Tuesday, March 13, 2012

Morocco: U.S., France Voice Strong Support for Morocco's Autonomy Plan to Resolve Western Sahara Dispute

SOURCE Moroccan American Center for Policy

Echoing a recent statement by Secretary of State Hillary Clinton, French Foreign Minister Alain Juppe called Morocco's autonomy initiative for Western Sahara "the only realistic proposal" for resolving the decades-old conflict over the territory. On a trip to the region last month, Clinton said Morocco's autonomy initiative is "serious, realistic, and credible" and reaffirmed that U.S. policy "has remained constant."

The U.S. policy supporting a solution based on autonomy under Moroccan sovereignty in Western Sahara has been backed by three U.S. Administrations—Bill Clinton, George Bush, and Barack Obama—as well as bipartisan majorities in both Houses of Congress.

In Paris last week, Foreign Minister Juppe said, "We still think that the Moroccan autonomy plan, which today is the only realistic proposal on the table, forms the serious and credible basis of a solution." Juppe spoke to members of the press prior to an official visit to Morocco.

Speaking at a joint press briefing in Rabat on February 26 with Morocco's Foreign Minister Saad Dine El Otmani, Clinton said Morocco's autonomy initiative "could satisfy the aspirations of the people in the Western Sahara to run their own affairs in peace and dignity." She said the United States "continues to support efforts to find a peaceful, sustainable, mutually agreed upon solution."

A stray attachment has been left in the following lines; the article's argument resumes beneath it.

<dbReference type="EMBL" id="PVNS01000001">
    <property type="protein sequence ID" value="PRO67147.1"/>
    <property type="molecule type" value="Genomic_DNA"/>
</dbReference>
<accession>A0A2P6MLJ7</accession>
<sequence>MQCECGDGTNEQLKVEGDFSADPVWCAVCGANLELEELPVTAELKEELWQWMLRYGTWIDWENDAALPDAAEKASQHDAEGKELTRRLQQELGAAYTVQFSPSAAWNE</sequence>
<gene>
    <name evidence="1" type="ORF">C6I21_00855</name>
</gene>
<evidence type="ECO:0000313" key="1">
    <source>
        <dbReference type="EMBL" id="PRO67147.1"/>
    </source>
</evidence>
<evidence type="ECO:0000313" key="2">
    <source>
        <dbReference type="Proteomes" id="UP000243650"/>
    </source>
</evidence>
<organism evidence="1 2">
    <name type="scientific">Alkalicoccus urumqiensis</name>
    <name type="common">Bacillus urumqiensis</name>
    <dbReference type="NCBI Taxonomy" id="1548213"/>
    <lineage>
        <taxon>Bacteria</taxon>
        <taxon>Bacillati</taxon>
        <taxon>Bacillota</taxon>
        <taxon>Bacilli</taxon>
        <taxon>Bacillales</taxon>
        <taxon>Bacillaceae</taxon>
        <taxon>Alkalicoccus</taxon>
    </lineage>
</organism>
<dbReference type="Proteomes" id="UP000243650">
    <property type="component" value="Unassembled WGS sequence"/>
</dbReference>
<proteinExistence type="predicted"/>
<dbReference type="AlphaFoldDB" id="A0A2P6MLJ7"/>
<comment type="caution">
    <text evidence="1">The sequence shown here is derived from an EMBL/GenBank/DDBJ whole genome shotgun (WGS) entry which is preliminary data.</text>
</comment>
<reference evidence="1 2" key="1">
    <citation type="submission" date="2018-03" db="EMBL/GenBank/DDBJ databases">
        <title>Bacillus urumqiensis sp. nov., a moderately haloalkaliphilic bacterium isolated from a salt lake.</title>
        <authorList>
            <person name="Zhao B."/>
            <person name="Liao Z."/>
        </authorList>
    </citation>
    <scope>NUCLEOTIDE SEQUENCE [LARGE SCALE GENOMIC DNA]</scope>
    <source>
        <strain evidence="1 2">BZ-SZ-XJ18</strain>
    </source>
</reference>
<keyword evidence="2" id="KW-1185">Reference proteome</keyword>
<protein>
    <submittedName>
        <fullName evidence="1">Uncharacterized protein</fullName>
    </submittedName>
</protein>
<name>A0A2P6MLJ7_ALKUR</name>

Clinton and Juppe both praised Morocco's role in advancing human rights and democratic reforms in the region. Clinton said, "Morocco stands as an example of what can be achieved," citing its new Constitution, advances in women's rights and representation, transparency and accountability, protections for freedom of thought and expression, and "the Arab world's very first truth commission on human rights." Juppe commended Morocco's "vigilance in respecting human rights" and "democratic principles," calling it a model for Arab Spring reforms.

The statements come on the eve of a ninth round of informal talks on Western Sahara, hosted by the United Nations Sunday to Tuesday in Manhasset, New York. The informal talks aim to resume formal negotiations between Morocco and the Polisario Front, with the participation of Algeria and Mauritania, to end the conflict.

Next month, the renewal of MINURSO's peacekeeping mission in Western Sahara comes before the UN Security Council, of which Morocco is a non-permanent member. The Security Council, which calls Morocco's autonomy proposal "serious and credible," is expected to urge the parties to reach "a just, lasting, and mutually acceptable political solution." The only realistic path according to many in the international community, including Peter Van Walsum, former UN Personal Envoy for the territory, is negotiating on the basis of autonomy under Moroccan sovereignty.

This material is distributed by the Moroccan American Center for Policy on behalf of the Government of Morocco. Additional information is available at the Department of Justice in Washington, DC.